The legalization movement took another huge step forward this week, after the Australian Capital Territory (ACT) became the first state in Australia to officially legalize the cultivation, possession and consumption of cannabis for personal use.
The legislation was passed earlier this week with the support of Labor and the Greens, and is set to come into effect on 31 January, 2020.
The move represents a massive milestone for Australia's embryonic cannabis industry, as any adults residing in the ACT will now be able to possess up to 50 grams of cannabis per person, while also being able to grow two cannabis plants, with an overall limit of four plants per household.
However, it's not all good news, as the State Government has warned that there will still be potential risks involved with growing or smoking cannabis in the ACT—as the drug remains illegal at the Federal level—which could include potential jail time.
Additionally, the Commonwealth may also elect to overrule the ACT's decision and attempt to have the laws struck down to ensure that they remain consistent with the Federal Government's current legislation.
"This does not entirely remove the risk of people being arrested under Commonwealth law, and we are being up front with the community about that." ACT Attorney-General, Gordon Ramsay
Although the ACT Government has already spoken with Commonwealth prosecutors in an attempt to gain clarity on the potential legal risks, it has yet to receive a definitive response.
The Commonwealth Director of Public Prosecutions (CDPP), Sarah McNaughton SC, previously advised the State that the new legislation would provide legal defence to anyone charged with cannabis-related offences under Federal law.
Unfortunately, McNaughton rescinded this stance on Tuesday, before suggesting that it was an issue displaying "legal complexities that had not initially been appreciated".
The ACT Attorney-General, Gordon Ramsay, also confirmed that individuals may still be at risk if they choose to cultivate or consume cannabis.
"The ACT's legislation attempts to provide a clear and specific legal defence to an adult who possesses small amounts of cannabis in the ACT, but is prosecuted under Commonwealth law."
"But unfortunately it cannot stop someone being arrested and charged if the Commonwealth officials were minded to do so, or prosecuted if the Commonwealth Director of Public Prosecutions thought it were appropriate to do so," Ramsay said.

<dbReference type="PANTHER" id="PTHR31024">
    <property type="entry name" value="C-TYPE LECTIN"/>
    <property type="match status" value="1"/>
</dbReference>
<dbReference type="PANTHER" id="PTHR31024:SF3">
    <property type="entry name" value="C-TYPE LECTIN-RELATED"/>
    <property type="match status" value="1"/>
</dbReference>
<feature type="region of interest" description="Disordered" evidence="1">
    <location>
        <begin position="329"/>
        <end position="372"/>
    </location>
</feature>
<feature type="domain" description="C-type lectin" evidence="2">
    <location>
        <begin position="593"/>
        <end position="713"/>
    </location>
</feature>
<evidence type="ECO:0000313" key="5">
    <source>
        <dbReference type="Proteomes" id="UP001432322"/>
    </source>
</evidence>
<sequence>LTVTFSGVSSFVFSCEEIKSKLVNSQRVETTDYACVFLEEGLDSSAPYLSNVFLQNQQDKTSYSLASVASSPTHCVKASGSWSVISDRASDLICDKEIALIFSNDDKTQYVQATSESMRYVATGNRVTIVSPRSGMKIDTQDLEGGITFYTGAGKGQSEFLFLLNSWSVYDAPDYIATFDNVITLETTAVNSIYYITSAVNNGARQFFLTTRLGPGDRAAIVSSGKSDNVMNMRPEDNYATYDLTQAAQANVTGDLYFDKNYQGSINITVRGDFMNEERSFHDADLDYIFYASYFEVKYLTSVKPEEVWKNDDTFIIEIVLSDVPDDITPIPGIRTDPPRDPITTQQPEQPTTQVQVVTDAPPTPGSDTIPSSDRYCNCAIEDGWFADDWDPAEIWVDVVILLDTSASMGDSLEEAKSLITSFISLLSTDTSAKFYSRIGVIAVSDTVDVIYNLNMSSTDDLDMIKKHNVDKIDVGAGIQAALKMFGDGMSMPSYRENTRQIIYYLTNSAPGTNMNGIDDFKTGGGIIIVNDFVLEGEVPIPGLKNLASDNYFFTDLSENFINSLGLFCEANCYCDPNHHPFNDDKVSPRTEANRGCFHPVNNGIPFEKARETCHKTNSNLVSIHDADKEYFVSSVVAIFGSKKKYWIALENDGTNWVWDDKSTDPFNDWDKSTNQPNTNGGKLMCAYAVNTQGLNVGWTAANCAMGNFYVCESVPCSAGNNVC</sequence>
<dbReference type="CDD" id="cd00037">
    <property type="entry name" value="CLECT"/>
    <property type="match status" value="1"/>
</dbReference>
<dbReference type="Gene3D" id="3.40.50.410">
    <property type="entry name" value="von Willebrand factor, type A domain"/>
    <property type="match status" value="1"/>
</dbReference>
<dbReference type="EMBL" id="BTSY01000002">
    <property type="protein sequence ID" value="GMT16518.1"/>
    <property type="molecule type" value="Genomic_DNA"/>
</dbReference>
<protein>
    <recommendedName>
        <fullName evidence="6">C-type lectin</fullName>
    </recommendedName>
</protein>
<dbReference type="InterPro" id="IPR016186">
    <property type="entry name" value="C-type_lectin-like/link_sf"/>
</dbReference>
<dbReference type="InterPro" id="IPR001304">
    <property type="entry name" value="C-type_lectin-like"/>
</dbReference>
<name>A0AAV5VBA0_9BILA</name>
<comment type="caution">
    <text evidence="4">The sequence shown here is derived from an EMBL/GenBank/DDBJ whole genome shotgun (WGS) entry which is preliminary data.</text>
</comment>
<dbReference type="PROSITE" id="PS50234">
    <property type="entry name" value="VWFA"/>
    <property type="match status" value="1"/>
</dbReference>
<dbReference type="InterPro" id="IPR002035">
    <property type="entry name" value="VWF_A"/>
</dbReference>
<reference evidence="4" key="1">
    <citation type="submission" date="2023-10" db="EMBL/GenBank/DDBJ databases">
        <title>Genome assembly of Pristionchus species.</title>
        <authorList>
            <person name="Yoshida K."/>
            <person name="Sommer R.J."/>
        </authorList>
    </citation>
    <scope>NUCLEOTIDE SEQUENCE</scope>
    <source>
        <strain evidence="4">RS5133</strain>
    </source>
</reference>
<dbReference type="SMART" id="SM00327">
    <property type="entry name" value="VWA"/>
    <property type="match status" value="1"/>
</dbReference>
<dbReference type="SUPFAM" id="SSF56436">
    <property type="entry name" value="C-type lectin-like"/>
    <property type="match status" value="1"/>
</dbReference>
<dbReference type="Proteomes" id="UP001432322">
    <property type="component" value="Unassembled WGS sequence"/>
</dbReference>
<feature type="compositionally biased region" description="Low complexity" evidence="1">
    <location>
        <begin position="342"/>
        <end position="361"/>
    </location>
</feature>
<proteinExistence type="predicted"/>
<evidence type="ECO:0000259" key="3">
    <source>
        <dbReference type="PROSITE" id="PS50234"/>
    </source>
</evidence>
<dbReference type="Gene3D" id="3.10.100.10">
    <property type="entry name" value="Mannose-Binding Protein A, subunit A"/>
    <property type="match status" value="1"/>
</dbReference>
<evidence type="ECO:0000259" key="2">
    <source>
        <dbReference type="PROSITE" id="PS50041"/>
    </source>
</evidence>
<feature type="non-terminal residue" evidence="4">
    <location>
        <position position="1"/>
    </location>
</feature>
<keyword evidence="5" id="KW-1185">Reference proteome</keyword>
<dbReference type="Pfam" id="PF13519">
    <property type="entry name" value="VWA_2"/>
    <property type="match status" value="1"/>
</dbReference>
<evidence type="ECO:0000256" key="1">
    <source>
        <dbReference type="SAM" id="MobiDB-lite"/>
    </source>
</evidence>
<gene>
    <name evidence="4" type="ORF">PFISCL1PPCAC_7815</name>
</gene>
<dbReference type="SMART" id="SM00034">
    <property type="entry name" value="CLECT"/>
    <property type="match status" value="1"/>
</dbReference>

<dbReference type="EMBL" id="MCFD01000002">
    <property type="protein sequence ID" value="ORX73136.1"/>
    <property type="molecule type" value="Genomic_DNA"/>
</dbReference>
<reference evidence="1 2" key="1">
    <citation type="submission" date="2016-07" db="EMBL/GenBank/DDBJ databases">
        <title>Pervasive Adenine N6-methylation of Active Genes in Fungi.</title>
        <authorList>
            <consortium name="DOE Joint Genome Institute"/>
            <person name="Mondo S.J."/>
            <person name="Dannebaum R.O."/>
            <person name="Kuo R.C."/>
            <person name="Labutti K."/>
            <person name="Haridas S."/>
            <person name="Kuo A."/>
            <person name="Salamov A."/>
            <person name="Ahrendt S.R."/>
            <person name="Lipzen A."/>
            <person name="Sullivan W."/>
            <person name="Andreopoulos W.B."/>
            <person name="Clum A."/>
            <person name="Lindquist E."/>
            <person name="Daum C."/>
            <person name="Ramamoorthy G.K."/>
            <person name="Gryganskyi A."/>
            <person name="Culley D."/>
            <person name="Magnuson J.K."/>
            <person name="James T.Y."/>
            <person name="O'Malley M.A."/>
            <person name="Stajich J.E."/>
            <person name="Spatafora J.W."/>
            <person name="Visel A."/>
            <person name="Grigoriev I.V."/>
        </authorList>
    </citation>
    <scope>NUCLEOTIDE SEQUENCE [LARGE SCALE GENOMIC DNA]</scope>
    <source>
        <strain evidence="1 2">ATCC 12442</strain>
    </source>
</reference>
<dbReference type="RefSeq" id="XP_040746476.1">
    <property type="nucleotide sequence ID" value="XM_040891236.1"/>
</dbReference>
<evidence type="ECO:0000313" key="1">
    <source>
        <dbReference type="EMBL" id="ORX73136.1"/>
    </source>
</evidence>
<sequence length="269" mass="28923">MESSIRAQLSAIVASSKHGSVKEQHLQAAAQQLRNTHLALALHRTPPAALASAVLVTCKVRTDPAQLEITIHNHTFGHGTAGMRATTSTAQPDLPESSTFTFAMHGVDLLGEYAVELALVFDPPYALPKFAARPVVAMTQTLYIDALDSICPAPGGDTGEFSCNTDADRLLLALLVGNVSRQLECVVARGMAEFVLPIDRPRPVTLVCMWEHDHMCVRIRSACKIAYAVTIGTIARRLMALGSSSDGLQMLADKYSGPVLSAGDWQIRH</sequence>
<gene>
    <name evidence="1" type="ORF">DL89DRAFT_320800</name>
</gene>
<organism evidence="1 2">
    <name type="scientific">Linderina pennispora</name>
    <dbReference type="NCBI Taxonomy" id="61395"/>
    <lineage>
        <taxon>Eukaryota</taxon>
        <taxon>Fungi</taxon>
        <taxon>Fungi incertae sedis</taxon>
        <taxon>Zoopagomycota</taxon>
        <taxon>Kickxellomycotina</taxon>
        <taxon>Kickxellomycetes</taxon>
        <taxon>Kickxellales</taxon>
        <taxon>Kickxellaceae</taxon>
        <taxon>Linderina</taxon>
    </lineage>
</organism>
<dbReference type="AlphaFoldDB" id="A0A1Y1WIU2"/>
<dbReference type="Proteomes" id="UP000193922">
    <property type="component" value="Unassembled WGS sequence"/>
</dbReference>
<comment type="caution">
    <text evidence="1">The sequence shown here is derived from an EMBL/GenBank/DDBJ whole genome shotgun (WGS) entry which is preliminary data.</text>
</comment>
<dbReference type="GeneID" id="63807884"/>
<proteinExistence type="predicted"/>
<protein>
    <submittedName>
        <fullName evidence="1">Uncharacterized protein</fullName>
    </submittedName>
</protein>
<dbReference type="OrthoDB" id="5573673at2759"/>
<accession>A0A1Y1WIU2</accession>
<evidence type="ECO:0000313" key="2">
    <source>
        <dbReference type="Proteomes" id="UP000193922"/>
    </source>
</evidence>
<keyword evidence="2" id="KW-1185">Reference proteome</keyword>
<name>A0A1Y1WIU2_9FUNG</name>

Although the news generated plenty of excitement from cannabis enthusiasts, the ACT Government has stated that strict regulations will be put in place governing its use. It will still remain illegal to consume cannabis in public—or anywhere near children—and cannabis plants will have to be grown in a location that is inaccessible to the general population.
Several additional amendments to the legislation were also suggested by the Greens—such as allowing the cultivation of hydroponic cannabis and adding greater allowances for medicinal users—however they failed to gain support and were subsequently voted down.
Despite the lack of support from the CDPP, the state's Chief Police Officer, Ray Johnson, has affirmed that the ACT Police fully understand the stance of the ACT Government, and will attempt to comply with it to the best of their ability.
"If there's evidence that someone is providing cannabis to someone else, that's supply and that's an offence. We'll work to make [the laws] as effective as it can be. Police officers will have their views, and they'll execute the law of the day as best as they can." ACT Chief Police Officer, Ray Johnson
"I'm not suggesting for one second that ACT Policing members are going to start a campaign of going out and charging everyone with Commonwealth offences."
"I don't believe that to be the case, and I think for the most part our members understand what this debate is about, and will work with us to make it to best effect," Johnson said.
The Labor backbencher who initially brought the bill forward, Michael Pettersson, has also said that he would potentially be in favour of possible commercialisation in future, although the present legislation provides no legal framework for doing so.
According to Pettersson, the biggest barrier currently preventing this is the Federal Government.
"Some members of the community may wish this bill went further, such as establishing a market for the sale of small amounts of cannabis. This would not be possible under current federal law, and has never been the purpose of this bill."
"This bill is simply about legalising cannabis for personal use," Pettersson said.
Although it seems likely that recreational legalization at the Federal level is still a a long way off, the ACT's decision is an extremely promising barometer for the future of Australia's cannabis industry.
And with the ACT now leading the way, it's highly possible that additional Australian states and territories may eventually choose to follow its lead.
Now that's what I call being a trailblazer.
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